Husband and wife Leo and Lydia Lee grew up in their families’ Chinese restaurants (Lydia in Hong Kong and Leo in Mexico). Now, every day, they work to bring a bit of their childhoods to L.A. through their RiceBox Cantonese barbecue restaurant in Downtown L.A. “RiceBox evokes feelings we had as a kid,” says Leo. “It is us giving something of our childhood and our memories.” Many of the recipes are based on those Lydia’s grandfather developed during his 40 years of owning a Cantonese barbecue restaurant – updated slightly. “We want to preserve what he passed down to us, but at the same time elevate it a little bit,” she says.
Dumplings are a common Chinese dish, and both Lydia and Leo grew up making them at home. Lydia recalls helping her mother and aunt as early as 7 or 8 years old, first mixing the filling, then learning to create the traditional pleats that seal the dumplings. “I’m still not great at it. Leo’s better, but I can make a decent one,” she says. Leo started learning later and perfected his technique after working his way up from dishwasher in the family restaurant.
They both stress, however, that home cooks new to dumplings shouldn’t worry about making fancy pleats. Stick to a simple half-circle that is tightly sealed all the way around, so none of the filling leaks out. Your dumplings will taste just as delicious. Leo says that if you accidentally tear a wrapper, you can just remove the filling, toss the damaged wrapper and start again with a new one. Online videos will help you learn – with practice – the pleating technique.
Dumplings are also a terrific meal for busy families. “The great thing about dumplings is that you can pre-make a lot of it,” Leo says. The filling components are made ahead and chilled before mixing, and the filled dumplings can be refrigerated or even frozen for later cooking. As long as all of the filling ingredients are cooked through before you fill the dumplings, you can change the filling to suit your family’s taste.
When it’s time to cook, you have three options. “Pan frying gives that extra texture, that little crisp to it. But when you steam it, it really holds all the moisture inside. It adds an al dente chewiness to the skin,” says Leo. However, he says boiling might be easier for first-timers. Just pop the dumplings into the water. When they float, they’re done.
With a little practice, this Lee family favorite might become yours as well.
Chicken and Pork Dumplings from RiceBox
2 ounces Napa cabbage
2 ounces minced chicken or pork
1 ounce vermicelli pasta
½ ounce dried shiitake mushrooms
1 tablespoon Chinese wine 1 ½ teaspoons vegetarian oyster sauce
1 teaspoon soy sauce
1 teaspoon sesame oil
¼ teaspoon salt
1/8 teaspoon ground white pepper
Store bought dumpling wrappers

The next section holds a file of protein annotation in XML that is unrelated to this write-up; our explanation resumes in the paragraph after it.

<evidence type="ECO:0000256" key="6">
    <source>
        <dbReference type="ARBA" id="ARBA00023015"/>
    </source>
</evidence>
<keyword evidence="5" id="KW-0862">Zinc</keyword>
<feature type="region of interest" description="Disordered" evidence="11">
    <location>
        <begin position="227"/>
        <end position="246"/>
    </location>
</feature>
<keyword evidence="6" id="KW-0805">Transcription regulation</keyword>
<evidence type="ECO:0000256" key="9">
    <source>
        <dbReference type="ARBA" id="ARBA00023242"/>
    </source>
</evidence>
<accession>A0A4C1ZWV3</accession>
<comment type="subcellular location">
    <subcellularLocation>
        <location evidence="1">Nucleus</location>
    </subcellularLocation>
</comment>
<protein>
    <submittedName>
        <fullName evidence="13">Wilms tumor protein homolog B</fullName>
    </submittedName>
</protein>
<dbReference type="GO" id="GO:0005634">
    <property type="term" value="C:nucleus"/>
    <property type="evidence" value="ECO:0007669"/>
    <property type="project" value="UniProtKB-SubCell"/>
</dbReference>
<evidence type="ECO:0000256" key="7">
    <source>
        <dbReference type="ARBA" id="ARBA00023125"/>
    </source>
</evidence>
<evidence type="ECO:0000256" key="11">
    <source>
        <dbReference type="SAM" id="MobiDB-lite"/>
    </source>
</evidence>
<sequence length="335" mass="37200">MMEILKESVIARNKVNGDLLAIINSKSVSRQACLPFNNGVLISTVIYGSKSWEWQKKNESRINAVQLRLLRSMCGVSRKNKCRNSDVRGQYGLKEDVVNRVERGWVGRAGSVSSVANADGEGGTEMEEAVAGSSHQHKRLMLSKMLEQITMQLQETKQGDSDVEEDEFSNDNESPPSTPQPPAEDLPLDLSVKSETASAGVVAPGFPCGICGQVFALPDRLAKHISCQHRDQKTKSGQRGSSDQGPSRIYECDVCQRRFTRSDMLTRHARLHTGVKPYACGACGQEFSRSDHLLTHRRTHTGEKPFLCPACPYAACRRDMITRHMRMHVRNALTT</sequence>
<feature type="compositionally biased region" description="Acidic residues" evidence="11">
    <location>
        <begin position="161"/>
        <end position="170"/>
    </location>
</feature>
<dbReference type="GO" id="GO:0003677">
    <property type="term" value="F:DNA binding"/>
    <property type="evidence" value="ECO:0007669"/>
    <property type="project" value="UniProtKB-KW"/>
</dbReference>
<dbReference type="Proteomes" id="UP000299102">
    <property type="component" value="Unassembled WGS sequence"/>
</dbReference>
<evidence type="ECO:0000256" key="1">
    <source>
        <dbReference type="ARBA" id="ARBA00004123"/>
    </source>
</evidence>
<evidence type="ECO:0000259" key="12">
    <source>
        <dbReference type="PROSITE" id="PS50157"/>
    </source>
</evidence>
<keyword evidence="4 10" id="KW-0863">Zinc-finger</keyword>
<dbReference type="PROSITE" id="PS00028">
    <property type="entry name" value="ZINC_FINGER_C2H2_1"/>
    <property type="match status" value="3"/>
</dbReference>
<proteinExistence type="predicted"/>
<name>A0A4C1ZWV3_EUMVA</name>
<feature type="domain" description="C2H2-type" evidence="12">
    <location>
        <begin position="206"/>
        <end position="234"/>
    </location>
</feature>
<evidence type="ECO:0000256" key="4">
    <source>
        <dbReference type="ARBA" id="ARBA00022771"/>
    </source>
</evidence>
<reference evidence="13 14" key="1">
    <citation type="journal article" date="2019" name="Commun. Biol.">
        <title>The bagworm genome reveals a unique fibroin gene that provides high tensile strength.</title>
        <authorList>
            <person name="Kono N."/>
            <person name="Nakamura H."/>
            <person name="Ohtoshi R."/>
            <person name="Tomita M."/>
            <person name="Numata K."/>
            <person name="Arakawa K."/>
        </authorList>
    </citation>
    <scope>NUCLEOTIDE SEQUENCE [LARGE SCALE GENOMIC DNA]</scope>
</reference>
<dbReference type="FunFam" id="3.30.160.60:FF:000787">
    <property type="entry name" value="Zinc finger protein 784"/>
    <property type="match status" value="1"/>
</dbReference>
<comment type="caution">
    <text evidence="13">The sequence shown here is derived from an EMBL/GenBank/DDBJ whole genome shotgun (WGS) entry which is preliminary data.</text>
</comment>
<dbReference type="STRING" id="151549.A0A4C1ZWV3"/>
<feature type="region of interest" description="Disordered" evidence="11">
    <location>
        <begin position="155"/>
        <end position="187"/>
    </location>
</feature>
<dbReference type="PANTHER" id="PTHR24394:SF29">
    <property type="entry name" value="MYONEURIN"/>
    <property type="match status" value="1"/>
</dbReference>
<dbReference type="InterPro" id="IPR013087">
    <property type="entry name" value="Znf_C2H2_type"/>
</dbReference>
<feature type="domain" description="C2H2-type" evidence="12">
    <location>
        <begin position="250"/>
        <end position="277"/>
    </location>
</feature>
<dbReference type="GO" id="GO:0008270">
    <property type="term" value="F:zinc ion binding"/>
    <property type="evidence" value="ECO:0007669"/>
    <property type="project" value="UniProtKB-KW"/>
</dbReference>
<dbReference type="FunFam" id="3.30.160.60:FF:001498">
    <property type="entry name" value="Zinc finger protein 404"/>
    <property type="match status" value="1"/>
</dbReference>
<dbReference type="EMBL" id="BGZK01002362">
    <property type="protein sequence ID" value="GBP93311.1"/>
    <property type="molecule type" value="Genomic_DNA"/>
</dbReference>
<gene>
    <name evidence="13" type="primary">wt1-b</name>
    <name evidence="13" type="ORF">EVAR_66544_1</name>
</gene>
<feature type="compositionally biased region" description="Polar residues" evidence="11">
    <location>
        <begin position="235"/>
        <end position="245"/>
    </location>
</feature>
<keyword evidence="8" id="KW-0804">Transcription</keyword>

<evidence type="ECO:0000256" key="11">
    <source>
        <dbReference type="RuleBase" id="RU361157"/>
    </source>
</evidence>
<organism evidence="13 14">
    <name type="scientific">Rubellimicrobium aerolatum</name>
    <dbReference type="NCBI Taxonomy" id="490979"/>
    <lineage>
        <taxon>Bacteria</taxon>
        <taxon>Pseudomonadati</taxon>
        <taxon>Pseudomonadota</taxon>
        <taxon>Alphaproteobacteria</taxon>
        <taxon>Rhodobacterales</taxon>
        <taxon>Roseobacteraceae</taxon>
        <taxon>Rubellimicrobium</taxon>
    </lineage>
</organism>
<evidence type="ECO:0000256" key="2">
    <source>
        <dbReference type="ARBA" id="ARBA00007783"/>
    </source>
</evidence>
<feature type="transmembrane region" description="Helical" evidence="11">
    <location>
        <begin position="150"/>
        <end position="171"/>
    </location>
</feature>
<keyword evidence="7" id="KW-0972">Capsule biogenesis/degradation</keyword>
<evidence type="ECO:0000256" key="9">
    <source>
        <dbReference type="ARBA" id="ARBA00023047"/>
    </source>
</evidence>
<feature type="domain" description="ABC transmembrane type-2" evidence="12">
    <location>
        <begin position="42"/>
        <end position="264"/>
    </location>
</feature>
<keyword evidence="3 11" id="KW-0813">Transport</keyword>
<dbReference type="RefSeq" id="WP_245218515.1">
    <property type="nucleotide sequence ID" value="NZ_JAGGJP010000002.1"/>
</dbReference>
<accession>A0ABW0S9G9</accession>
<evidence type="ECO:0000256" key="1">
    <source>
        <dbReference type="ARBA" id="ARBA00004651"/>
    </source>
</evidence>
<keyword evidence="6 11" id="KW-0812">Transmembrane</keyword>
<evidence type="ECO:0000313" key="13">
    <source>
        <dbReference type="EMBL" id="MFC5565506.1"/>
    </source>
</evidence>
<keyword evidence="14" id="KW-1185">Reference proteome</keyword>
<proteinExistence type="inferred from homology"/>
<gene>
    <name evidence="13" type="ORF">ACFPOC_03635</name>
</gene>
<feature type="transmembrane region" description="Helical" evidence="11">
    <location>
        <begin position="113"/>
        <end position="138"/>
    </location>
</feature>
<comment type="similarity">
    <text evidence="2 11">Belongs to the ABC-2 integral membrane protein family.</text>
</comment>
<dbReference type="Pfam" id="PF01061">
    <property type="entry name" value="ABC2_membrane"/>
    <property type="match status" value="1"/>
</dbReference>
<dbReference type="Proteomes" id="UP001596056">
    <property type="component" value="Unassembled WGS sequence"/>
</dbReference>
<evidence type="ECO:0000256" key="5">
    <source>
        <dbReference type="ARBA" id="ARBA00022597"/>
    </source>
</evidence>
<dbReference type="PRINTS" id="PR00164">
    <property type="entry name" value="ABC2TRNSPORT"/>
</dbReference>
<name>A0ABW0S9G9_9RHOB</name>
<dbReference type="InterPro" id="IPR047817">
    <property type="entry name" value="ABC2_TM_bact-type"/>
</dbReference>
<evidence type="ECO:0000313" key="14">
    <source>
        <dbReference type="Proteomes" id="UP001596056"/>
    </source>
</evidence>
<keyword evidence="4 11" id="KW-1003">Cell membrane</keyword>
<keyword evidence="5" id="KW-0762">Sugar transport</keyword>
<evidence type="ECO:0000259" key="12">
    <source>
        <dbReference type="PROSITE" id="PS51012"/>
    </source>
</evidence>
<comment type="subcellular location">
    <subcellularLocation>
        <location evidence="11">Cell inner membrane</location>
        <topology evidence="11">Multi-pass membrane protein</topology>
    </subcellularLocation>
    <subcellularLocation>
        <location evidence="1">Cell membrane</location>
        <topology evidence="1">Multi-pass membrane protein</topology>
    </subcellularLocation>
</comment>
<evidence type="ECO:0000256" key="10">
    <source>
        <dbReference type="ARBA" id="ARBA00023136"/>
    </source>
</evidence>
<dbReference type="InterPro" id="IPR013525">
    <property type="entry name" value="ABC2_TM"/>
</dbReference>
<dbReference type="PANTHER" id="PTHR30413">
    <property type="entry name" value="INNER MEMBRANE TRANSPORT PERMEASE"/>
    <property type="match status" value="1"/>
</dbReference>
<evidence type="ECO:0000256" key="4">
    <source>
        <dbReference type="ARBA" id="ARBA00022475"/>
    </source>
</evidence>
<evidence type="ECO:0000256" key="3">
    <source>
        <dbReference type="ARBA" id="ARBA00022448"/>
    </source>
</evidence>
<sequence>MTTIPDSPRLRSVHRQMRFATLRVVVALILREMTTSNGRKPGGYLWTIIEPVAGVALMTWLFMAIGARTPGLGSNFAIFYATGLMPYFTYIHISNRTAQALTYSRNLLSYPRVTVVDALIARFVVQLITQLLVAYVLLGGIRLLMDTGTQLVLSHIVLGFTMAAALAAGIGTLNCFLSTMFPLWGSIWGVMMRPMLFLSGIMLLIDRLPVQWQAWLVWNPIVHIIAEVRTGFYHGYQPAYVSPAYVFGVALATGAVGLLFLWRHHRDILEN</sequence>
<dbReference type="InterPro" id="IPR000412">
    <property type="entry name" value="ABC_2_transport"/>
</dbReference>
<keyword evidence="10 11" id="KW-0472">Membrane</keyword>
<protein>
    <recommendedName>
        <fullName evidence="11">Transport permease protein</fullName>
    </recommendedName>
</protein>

Soy sauce for serving
Making the filling: Place the shiitake mushrooms in a bowl of water and allow to rehydrate for 1 to 2 hours. Remove and discard the stems and dice the tops. Heat 2 tablespoons of vegetable oil in a sauté pan over medium heat and sauté the mushrooms until they are golden brown. Set aside to cool.
Cut the Napa cabbage into wedges and boil for 3 to 5 minutes, until tender. Drain and squeeze out all of the liquid, being careful to make sure the cabbage is completely dry. Dice and set aside to cool.
Cook the vermicelli in boiling water for 5 minutes, then drain and shock in ice water to stop the cooking. Roughly chop it into small pieces and set aside.
Heat 2 tablespoons of vegetable oil in a sauté pan and sauté the minced chicken or pork with a pinch of salt and pepper until it is completely cooked through.
Combine the chicken or pork, vermicelli, cabbage and mushrooms in a large bowl. In another bowl, combine the Chinese wine, oyster sauce, soy sauce and sesame oil and whisk to incorporate. Pour the wet mixture into the chicken/pork mixture and mix with your hands to combine well. Add salt and pepper to taste.
Wrapping the dumplings: Working with one wrapper at a time, place 1 tablespoon of fill-ing in the center of each wrap-per. Dip your finger in a cup of water and dampen half the edge of the wrapper. Gently lift half of the wrapper and fold it over to create a crescent moon shape, then press to seal. Repeat until you have used up all of the filling.
If this is your first time making dumplings, make sure you get comfortable with the handling of the wrappers and filling first before trying to fold the traditional dumpling pleats.
Cooking the dumplings:
Frying: In a 6-inch sauté pan, heat 2 tablespoons of vege-table oil over low heat. Add 5 dumplings at a time in a single layer. Do not overcrowd the pan. Cover the pan and let the dumplings cook for 2-3 minutes, then turn them over and repeat.
Boiling: Bring a medium pot of water to a boil and add 6 to 8 dumplings at a time. Boil for 3 to 4 minutes, stirring constantly, until the dump-lings float to the top.
Steaming: Bring about an inch of water to a boil in a saucepan. Add dumplings to a steamer basket, place in the saucepan, cover and steam for 10 to 12 minutes.
Serve with soy sauce.